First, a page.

For Immediate Release
August 22, 2008

End of summer means more than 2 million kids hit the streets and head back to school; ISBE, IDOT urge drivers to give ‘em a brake



Agencies team up to remind motorists about the need for extra caution around schools and stopped buses

Springfield, Ill. – The Illinois State Board of Education (ISBE) and Illinois Department of Transportation (IDOT) are working together to remind drivers that the end of summer also means the start of school and that they will soon be sharing the roadways with more than 2 million students. During the start of the school year the Illinois State Board of Education will be encouraging schools to reach out to local police agencies to emphasize traffic safety in school zones and the Illinois Department of Transportation will be flashing messages on its changeable message boards reminding drivers that school is back in session. Last year, nearly 100 children between the age of 5 and 18 were killed and nearly 12,000, mostly within the same age range were injured in crashes in which they were either passengers, a pedestrian or on a bike.

“I’m urging superintendents and principals to reach out to their local police agencies and ask them to stress traffic safety in school zones during the start of classes,” said State Superintendent of Education Christopher A. Koch. “The start of the school year means that drivers will need to pay attention and look for school buses and watch for students especially in the morning and afternoon in and around school zones. Our students will be walking and riding their bikes to school, so we’re asking motorists to please, give them a brake.”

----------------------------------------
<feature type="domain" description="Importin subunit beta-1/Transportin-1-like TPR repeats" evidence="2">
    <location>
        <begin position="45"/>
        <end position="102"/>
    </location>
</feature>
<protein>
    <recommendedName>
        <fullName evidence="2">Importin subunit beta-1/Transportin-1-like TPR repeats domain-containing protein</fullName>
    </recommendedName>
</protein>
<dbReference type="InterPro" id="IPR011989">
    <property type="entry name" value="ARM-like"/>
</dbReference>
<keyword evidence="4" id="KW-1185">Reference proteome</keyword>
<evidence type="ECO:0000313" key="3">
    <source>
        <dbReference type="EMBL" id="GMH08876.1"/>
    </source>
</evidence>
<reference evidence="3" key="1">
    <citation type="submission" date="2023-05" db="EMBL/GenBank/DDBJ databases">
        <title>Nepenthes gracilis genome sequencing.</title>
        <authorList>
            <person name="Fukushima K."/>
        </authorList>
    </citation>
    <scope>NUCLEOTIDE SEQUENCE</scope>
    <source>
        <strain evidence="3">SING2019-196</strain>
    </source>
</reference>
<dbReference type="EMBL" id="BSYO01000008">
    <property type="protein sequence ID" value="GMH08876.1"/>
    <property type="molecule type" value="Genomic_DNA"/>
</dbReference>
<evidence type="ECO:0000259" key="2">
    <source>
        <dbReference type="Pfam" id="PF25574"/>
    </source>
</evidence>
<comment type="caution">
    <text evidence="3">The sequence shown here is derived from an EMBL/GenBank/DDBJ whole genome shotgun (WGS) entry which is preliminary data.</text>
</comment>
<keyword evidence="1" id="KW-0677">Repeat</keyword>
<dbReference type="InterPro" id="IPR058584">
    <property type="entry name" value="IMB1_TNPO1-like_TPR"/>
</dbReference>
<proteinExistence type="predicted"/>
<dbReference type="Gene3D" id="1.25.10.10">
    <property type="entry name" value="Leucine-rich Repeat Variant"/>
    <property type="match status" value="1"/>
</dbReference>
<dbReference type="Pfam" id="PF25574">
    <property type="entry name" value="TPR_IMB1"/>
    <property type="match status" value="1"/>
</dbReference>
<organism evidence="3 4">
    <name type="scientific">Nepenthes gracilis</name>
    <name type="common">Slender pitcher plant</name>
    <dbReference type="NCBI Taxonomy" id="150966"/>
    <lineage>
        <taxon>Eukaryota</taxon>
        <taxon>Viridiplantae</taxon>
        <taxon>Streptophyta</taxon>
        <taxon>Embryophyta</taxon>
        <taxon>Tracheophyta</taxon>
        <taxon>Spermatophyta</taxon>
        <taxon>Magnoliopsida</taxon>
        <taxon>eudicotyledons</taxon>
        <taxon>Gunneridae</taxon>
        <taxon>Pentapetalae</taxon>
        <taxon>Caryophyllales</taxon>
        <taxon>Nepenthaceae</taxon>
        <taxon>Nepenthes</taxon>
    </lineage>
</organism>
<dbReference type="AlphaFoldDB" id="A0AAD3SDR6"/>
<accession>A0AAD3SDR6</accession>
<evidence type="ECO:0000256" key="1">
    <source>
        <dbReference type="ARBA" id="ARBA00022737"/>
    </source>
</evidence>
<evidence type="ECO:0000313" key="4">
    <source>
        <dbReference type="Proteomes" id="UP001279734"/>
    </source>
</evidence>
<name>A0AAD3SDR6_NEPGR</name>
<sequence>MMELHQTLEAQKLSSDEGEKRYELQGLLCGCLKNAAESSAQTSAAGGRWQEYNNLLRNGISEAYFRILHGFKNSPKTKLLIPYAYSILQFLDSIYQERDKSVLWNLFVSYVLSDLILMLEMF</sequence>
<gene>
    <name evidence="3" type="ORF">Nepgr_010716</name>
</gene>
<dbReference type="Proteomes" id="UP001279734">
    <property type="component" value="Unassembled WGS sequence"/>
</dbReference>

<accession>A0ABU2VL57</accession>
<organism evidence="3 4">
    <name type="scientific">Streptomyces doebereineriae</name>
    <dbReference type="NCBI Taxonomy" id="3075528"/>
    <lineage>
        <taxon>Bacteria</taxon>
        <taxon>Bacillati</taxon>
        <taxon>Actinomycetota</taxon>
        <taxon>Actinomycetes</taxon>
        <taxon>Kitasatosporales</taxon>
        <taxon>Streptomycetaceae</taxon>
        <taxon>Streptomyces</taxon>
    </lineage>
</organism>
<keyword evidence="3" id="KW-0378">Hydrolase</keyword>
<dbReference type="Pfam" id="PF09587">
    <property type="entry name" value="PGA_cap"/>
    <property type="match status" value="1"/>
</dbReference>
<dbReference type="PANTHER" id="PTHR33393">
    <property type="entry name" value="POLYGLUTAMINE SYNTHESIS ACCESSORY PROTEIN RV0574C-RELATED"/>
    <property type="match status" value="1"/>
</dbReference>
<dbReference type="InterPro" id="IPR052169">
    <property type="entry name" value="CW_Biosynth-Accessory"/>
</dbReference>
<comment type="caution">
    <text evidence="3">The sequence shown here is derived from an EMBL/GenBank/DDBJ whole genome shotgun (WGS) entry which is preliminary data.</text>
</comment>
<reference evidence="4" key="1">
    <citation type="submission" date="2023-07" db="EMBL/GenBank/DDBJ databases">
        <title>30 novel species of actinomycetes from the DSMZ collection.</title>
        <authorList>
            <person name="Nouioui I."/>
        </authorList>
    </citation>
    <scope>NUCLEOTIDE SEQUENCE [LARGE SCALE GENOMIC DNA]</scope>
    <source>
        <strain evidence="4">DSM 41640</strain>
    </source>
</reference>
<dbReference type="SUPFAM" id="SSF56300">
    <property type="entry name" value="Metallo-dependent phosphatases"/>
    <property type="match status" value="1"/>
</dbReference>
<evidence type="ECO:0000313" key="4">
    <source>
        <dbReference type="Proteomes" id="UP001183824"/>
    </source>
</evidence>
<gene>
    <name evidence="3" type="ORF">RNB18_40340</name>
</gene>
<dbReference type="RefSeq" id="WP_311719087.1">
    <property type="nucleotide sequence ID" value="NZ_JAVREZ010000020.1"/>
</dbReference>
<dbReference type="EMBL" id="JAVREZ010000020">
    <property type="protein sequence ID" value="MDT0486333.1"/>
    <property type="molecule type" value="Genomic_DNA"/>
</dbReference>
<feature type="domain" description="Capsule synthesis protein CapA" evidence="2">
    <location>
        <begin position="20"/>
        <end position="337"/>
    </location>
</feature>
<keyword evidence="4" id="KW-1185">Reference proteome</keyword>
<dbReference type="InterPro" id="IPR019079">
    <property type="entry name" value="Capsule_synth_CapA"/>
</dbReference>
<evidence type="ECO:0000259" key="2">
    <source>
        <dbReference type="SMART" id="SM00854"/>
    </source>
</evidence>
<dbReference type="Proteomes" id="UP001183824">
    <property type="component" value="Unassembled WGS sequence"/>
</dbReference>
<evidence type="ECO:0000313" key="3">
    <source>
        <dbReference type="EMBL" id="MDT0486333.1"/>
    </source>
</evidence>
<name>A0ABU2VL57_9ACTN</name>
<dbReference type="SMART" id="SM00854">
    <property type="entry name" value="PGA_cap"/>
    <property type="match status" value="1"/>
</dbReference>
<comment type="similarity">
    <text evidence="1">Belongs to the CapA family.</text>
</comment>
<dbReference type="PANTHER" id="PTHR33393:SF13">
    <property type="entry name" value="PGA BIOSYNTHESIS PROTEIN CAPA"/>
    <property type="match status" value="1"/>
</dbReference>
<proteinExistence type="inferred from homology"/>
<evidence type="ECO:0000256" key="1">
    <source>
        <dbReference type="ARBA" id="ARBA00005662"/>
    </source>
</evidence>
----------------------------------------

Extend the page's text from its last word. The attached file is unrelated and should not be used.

The Labor Day weekend marks the traditional end of summer and start of the school year throughout Illinois. During the weeks surrounding the Labor Day holiday weekend the Illinois Department of Transportation has agreed to display the message, “Kids are Back in School, Give ‘em a Brake,” reminding motorists that school is beginning. IDOT has 55 changeable message signs throughout the state.

“Kids are changing their routines and drivers will need to change theirs as school starts throughout the state. They’ll need to slow down in school speed zones and stop when they see a bus with its lights flashing and arm extended,” said Acting IDOT Secretary Milt Sees. “It only takes a split second for a tragedy to occur. We want drivers to remember more kids are going to be out on the streets especially in the morning and afternoons. Please, look out for them.”

Last year there were 96 children between the ages of 5 and 18 killed in automobile crashes, an increase of 3 from 2006.  In 2007, 11,681 children in this age group were injured in crashes, a decrease of 638 from 2006. In 2007, there were 4 people killed and 604 injured in 2,297 crashes involving school buses, compared to 2 people killed and 539 injured in 2,069 crashes the year before. 

Tips for back to school driving include: